I have stacks of papers, files, and stickies all over the place. It may not look like the most calm and energizing place, but I have a secret weapon that helps me stay Zen despite the mess.

Here’s my routine to stay energized even when I’m totally overwhelmed…which can feel like most days!

  • Start the day with a few minutes of meditation. I cannot tell you how essential this is to get your mind in a productive mindset. It clears the clutter and will open you up to be a vessel for creativity, service, and focus.
  • Set your intention. Journal about 3 things you are grateful for and feeling the positive feelings associated with them, and then write down your goals for the day.
  • Conclude your work day by writing down all your successes for the day (work related or not) this will give you a feeling of completion and satisfaction. Follow that with your goals for the following day (this means you will be writing the same ones down twice. Once today, and then again tomorrow morning.).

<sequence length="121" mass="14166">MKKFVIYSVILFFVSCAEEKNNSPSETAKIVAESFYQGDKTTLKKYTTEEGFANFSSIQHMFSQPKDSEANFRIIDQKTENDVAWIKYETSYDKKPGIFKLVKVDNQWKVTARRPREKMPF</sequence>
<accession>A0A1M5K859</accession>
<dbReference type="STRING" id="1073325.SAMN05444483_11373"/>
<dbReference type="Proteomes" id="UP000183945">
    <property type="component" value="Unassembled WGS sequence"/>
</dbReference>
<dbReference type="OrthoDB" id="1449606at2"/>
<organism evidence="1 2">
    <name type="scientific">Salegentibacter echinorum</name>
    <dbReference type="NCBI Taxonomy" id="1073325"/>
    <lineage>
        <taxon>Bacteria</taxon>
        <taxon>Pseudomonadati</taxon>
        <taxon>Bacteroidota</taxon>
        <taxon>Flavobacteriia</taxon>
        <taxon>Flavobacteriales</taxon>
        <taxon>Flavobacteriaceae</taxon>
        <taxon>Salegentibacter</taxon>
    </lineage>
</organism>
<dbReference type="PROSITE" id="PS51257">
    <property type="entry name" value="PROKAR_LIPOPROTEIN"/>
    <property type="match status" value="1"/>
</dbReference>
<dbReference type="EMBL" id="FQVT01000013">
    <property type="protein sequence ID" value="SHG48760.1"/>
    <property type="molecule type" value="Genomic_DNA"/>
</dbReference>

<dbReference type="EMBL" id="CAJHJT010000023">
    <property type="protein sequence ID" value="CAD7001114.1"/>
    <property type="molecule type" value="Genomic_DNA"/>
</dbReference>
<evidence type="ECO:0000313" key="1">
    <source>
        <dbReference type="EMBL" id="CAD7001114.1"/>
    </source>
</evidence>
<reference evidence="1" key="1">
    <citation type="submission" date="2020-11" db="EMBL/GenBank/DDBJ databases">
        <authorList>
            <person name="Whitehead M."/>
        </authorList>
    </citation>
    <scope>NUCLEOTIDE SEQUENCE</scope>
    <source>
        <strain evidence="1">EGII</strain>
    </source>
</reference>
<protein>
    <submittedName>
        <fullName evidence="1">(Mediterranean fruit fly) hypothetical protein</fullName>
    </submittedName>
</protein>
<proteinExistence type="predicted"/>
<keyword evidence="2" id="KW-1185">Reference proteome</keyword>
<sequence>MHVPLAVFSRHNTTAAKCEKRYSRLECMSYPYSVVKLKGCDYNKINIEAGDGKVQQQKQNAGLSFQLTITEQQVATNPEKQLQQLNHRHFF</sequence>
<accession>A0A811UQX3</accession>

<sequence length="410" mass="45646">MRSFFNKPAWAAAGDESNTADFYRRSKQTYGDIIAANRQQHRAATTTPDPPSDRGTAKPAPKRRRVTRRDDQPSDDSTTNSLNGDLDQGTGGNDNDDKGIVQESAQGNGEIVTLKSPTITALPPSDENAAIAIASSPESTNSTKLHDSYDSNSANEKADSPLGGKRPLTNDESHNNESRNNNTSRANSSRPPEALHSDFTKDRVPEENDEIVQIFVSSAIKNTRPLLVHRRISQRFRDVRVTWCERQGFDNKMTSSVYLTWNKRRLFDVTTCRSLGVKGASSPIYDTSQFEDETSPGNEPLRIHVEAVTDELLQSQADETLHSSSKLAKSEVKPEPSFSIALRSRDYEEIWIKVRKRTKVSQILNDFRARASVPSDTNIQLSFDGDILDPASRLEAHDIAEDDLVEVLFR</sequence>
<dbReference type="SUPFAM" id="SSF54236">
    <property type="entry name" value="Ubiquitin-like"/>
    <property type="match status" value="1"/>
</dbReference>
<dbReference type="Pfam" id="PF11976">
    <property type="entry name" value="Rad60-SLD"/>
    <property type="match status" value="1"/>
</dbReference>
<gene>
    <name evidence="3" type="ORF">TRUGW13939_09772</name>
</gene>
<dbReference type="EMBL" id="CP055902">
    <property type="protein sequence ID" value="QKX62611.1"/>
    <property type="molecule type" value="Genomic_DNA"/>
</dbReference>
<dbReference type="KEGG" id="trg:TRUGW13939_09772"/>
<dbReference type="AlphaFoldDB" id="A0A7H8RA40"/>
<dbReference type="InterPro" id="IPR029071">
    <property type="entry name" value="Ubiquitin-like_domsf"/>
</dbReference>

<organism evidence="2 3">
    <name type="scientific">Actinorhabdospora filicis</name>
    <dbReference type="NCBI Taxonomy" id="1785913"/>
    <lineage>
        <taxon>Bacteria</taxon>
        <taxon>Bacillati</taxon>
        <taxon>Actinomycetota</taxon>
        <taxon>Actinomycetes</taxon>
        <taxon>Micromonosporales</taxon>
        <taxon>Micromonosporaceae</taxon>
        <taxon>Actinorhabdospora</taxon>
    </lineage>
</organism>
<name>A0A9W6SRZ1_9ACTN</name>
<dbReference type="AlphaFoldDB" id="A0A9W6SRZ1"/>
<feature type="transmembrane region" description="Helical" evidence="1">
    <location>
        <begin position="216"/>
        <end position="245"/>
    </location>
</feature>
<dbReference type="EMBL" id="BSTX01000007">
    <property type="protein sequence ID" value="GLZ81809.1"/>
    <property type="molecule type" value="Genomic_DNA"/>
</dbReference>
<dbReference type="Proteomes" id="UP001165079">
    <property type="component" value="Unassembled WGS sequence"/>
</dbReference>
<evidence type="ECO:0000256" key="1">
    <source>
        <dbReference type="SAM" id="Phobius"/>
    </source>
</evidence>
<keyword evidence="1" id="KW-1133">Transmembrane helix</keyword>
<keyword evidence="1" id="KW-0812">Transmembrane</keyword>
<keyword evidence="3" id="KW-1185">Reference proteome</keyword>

This simple routine will help energize you by: clearing the internal clutter, establishing a grateful and focused mindset, and finishing your day with success and satisfaction.

I have been using this strategy for a while now, and I can’t imagine a day without it. I’d love to hear what your favorite routines are to stay energized, please share your best tips in the comments below.

Why you’re not happy (and what to do about it)

Not that long ago, I was getting up at 4:45am to teach 6am yoga classes.

I would throw on my clothes grab my coffee and smoothie, and run out the door and drive for 30 minutes to teach a full class of students while drinking my breakfast.

Then I would have a quick workout, teach another class, race home to scarf down an early lunch and rush to my next class and this was all before 11am (most days I taught until 9pm).